Another common mistake is to think that your case will be stronger if you mention, even if briefly, virtually every argument that you have come across in support of your position.Sometimes this is called the "fortress approach." In actual fact, it is almost certain that the fortress approach will not result in a very good paper. First, your reader is likely to find it difficult to keep track of so many different arguments, especially if these arguments approach the topic from different directions.If a person doesn't wish to put forth any effort and work hard to support themselves, then that person deserves nothing.Tags: Eye Prothesis Doc FindBlock Style Research PaperTattoo Parlor Business PlanTrue Love Waits EssaysArgumentative Essay Conclusion SentenceVerizon Fios Business PlansCorporate Assignment Of MortgageEssay On Vegetarianism Vs Meat EatingGibbs Reflection Essay
For better or for worse, your paper is all that is available. The responsibility for ensuring the accurate communication of ideas falls on the shoulders. Can he or she read your entire paper through without getting stuck on a single sentence? In general terms, do not be content simply to get your paper out of your hands. Clear writing reflects clear thinking; and that, after all, is what you are really trying to show.
You must say exactly what you mean and in a way that minimizes the chances of being misunderstood. There is no such thing as a piece of good philosophical writing that is unclear, ungrammatical, or unintelligible. A poor writing style militates against both of these.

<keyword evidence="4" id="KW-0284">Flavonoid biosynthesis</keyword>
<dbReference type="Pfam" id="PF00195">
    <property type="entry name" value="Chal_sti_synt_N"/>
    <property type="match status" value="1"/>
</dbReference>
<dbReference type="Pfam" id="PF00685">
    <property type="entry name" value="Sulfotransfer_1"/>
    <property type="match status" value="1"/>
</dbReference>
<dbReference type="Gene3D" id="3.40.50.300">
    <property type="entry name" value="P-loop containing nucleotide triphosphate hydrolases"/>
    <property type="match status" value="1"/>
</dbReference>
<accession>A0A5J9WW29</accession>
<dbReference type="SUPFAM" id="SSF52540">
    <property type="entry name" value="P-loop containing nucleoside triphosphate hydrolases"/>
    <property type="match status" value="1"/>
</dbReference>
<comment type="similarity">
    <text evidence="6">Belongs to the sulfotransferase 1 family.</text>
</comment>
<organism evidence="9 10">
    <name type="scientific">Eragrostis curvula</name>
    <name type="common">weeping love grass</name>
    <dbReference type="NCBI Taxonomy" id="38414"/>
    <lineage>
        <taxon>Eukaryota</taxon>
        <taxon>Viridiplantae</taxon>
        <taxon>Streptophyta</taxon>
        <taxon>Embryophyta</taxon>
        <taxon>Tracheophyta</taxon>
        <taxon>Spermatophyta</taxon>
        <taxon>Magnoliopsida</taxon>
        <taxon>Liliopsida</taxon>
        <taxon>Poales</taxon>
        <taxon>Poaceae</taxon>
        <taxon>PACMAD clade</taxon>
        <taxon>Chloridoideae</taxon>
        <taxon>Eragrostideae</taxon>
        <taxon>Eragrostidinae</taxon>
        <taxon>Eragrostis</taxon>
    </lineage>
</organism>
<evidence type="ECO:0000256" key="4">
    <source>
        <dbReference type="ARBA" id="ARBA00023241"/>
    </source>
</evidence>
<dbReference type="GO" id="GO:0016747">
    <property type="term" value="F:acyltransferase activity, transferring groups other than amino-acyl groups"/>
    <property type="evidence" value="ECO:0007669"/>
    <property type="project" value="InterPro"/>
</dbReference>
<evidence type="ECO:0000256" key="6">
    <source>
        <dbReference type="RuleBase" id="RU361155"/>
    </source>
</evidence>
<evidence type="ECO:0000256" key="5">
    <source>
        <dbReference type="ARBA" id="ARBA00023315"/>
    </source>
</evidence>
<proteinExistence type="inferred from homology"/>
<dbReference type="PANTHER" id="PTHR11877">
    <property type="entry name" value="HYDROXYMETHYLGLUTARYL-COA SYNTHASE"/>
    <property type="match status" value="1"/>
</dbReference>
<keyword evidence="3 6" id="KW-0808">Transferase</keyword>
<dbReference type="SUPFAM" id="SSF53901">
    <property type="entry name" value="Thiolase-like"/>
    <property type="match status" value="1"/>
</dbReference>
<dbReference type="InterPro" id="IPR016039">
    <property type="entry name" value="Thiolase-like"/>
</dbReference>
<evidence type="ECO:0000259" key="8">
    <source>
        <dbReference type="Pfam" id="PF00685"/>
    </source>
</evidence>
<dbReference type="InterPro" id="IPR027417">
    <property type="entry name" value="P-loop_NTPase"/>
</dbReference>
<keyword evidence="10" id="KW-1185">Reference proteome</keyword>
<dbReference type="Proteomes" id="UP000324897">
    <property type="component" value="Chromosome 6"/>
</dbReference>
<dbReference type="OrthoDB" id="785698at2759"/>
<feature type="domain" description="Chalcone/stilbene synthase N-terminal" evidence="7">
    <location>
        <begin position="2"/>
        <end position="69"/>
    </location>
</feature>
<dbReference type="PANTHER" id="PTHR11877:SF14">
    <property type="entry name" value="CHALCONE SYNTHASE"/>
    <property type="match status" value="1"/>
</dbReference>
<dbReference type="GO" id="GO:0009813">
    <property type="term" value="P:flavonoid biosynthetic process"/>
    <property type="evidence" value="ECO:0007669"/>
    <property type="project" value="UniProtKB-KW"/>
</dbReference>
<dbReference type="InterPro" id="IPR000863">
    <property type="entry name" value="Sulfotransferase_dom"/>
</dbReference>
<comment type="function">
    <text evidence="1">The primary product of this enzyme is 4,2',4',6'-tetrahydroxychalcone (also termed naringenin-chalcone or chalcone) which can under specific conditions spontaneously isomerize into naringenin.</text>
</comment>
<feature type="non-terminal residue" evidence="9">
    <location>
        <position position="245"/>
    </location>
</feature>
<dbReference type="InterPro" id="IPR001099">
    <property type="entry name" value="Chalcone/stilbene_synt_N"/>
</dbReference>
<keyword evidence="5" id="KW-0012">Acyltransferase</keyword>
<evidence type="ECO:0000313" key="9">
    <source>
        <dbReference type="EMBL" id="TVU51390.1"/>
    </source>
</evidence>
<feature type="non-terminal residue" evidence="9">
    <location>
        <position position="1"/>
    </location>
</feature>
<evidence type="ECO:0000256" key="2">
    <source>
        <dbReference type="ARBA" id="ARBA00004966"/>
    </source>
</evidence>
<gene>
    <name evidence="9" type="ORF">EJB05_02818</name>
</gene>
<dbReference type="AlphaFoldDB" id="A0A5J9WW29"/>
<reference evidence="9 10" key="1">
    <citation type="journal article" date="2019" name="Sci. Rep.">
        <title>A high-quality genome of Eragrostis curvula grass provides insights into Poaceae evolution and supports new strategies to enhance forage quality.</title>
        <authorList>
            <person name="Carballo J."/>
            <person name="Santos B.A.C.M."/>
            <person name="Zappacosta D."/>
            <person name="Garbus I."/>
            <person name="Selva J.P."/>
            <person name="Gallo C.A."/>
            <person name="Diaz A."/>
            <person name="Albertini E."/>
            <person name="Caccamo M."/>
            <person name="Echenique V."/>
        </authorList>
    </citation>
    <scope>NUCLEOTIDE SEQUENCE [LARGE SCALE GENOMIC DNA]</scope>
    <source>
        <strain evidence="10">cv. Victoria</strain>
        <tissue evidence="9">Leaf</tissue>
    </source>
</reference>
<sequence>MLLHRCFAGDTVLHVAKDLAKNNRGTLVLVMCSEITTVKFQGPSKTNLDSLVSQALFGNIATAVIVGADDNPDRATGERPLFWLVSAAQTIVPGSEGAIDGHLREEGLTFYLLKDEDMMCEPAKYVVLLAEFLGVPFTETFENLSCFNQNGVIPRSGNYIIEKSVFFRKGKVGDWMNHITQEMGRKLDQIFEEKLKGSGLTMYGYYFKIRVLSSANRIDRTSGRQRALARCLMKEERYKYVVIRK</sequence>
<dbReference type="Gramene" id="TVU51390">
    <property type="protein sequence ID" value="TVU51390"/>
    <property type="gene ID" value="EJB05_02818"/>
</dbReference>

The first of my three philosophies, to work hard, can be very easily explained.
I feel that if money or a gift given to me by another person because I earned the reward is much more valued.
A rough idea is usually one that is not well worked out, not clearly expressed, and as a result, not likely to be understood.
Whether you actually do it in your paper or not, you should be able to state in a short sentence precisely what you want to prove.Second, the ones that will stand out will be the very best ones and the very worst ones. Only the most compelling one or two arguments should be developed.Including weaker ones only gives the impression that you are unable to tell the difference between the two.More advanced students might do well to read Philosophical Writing: An Introduction, by A. Personal Philosophy on Life I have no single philosophy for life, but rather three philosophies. My three philosophies include the following: work hard, take pride in myself and the accomplishments that I make, and also everyone is on this planet for a reason.Unfortunately, your reader (likely your marker or instructor) has no access to those thoughts except by way of what actually ends up on the page.He or she cannot tell what you meant to say but did not, and cannot read in what you would quickly point out if you were conversing face to face.I offer first some general comments on philosophical writing, and then some specific "do"s and "don't"s.One of the first points to be clear about is that a philosophical essay is quite different from an essay in most other subjects.I have found that if I don't take pride in myself and what I do than I might as well give up on life.My reason for this being that no one else will think highly of me if I, myself, don't.